Monthly Archives: January 2009

No surprise — trust in business takes a ten year dive

The Edelman 2009 Trust Barometer is out and — no surprise — the business scandals of 2008 have led to the sharpest decline of trust in corporations over the 10 year history of the study.

How to repair? Well, first and foremost I’d say, “Do the right thing.”  But According to the Trust Barometer, communicating frequently and honesty on the state of business is in third place behind offering quality products and services and treating employees well. So clearly engagement in social media represents a major opportunity for corporations to win back trust. Indeed, I would revise the statement to say, “Engage frequently and honestly in open dialogue on the state of the business and the concerns of stakeholders,” as this would be even more effective.

The trust debacle has happened mainly in the established economies of North America, Western Europe and Australia, and generally across all industries.  Not surprisingly, perhaps, trust in business is on the rise in emerging markets like Brazil, China and India.

Recommendations from Edelman for rebuilding trust echo some of the perspectives presented in my last post, “A Hippocratic oath for managers — is it an idea whose time has come?” Below are some excerpts from Edelman’s executive summary:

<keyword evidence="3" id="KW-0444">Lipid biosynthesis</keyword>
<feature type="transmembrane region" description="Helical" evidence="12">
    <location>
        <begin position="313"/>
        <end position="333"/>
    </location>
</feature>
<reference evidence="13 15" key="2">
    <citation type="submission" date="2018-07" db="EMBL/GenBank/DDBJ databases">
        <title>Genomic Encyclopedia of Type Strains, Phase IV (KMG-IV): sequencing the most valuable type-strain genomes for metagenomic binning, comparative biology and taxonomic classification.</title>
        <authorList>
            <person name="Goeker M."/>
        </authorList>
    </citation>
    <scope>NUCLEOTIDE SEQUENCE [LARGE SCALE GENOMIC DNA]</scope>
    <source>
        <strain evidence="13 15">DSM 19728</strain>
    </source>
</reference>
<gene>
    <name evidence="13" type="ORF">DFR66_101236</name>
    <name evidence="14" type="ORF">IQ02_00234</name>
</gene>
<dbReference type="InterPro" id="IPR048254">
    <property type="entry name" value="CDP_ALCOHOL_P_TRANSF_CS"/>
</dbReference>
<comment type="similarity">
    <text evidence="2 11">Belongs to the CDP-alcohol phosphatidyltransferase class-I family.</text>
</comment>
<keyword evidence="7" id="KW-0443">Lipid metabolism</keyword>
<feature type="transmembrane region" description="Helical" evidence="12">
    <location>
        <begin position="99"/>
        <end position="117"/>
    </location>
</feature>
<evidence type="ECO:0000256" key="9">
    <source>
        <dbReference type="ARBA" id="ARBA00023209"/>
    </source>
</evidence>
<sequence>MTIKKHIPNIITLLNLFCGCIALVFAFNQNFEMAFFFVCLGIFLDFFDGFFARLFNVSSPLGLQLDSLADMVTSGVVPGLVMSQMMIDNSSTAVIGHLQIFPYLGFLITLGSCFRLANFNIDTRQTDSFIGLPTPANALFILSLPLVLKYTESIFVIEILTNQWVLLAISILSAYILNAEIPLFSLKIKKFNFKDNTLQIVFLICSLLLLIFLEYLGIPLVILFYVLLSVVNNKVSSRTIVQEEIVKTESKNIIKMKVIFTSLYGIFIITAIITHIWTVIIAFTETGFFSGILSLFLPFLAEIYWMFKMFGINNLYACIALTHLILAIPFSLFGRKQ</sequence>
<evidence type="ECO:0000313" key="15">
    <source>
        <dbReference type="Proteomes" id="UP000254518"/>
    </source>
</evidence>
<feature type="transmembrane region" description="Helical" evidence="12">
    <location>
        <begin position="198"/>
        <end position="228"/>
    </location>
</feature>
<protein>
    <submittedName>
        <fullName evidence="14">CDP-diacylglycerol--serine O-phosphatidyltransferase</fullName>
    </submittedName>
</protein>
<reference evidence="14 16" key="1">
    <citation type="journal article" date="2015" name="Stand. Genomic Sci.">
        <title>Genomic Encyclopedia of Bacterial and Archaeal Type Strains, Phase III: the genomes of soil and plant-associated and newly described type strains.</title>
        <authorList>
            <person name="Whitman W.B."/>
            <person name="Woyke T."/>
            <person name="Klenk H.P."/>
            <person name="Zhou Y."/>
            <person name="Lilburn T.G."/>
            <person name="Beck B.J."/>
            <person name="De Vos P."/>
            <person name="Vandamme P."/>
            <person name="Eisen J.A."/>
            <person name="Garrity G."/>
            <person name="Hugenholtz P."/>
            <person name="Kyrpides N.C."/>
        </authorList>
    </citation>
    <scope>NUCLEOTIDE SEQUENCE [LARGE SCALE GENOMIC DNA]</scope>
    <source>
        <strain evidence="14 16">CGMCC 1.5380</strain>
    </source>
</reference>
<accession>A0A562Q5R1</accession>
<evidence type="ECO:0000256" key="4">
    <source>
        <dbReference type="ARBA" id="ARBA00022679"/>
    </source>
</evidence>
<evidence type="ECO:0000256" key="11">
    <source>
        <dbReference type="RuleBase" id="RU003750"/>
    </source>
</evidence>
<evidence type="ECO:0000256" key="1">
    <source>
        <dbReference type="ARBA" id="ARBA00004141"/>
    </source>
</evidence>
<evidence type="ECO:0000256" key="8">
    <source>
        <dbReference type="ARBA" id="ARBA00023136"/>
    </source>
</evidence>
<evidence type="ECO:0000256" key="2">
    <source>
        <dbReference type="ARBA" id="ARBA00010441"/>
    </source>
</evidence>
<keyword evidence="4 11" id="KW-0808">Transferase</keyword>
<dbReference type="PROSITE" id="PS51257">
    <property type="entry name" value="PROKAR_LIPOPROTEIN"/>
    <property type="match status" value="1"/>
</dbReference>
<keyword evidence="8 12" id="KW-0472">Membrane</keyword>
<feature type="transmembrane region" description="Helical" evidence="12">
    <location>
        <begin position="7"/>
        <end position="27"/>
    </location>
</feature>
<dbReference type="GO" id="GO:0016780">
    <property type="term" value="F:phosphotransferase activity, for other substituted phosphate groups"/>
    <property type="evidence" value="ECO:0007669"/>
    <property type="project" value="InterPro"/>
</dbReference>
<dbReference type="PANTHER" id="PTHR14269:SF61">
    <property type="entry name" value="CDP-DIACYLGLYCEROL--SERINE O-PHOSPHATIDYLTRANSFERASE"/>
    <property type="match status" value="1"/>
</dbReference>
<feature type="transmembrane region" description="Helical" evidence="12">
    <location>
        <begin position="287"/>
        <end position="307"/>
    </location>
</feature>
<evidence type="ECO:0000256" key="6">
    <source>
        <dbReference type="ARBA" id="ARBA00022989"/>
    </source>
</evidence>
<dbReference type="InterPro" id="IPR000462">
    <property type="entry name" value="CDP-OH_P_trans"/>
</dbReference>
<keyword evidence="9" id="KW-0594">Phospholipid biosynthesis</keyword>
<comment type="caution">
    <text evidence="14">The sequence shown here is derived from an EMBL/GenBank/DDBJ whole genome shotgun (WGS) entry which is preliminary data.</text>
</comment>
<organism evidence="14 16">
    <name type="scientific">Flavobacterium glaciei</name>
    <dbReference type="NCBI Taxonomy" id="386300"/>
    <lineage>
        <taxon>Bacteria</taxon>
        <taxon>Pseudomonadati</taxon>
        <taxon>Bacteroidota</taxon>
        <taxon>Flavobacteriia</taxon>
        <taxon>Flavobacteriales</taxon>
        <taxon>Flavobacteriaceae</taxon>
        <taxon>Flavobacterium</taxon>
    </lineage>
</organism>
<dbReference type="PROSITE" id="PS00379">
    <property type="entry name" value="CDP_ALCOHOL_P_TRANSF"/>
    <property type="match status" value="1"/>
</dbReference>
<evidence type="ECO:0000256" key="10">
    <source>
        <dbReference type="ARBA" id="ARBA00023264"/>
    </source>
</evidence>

Business must partner with governments and NGOs to address key policy issues and the world’s most pressing problems, not merely the ones that impact their bottom line.

Companies must realign their business practices so they deliver dual objectives: benefit society and the bottom line.

Okay.  I guess Edelman is also saying, “Do the right thing.”

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A Hippocratic oath for managers — is it an idea whose time has come?

My first post of the new year expressed the hope of a new, better type of marketing inspired by social media and online communities: “Marketing that is truly transparent and honest, that acts with integrity — always.   …That will raise the title of ‘marketer’ in the public’s mind at least a few rungs up from its current ranking slightly above used car salesman as the grungiest, most lowly of professions.”

Apparently two professors at the Harvard Business School, Rakesh Khurana and Nitin Nohria, share similar hopes.  In a visionary article entitled “The Reinvented Manager,” which appeared in the 1/2009 issue of the Harvard Business Review, German Edition*, Khurana and Nohria make the case for transforming business management into a true profession, including a code of ethics and a supervisory body to oversee professional standards.  There would be an exam, like the bar exam all lawyers must pass in the United States, as a prerequisite to practice, and the overseeing organization would have power to censure individuals violating established standards of conduct.

The article is particularly topical in light of the recent excesses of the financial sector, but it reflects the same shift of outlook embodied by online communities, social media and the conversations taking place online thanks to web 2.0 tools.  It’s a shift that demands integrity, partnership and responsibility to the community from brands and businesses.

Here are some of the most interesting and thought-provoking perspectives from the article: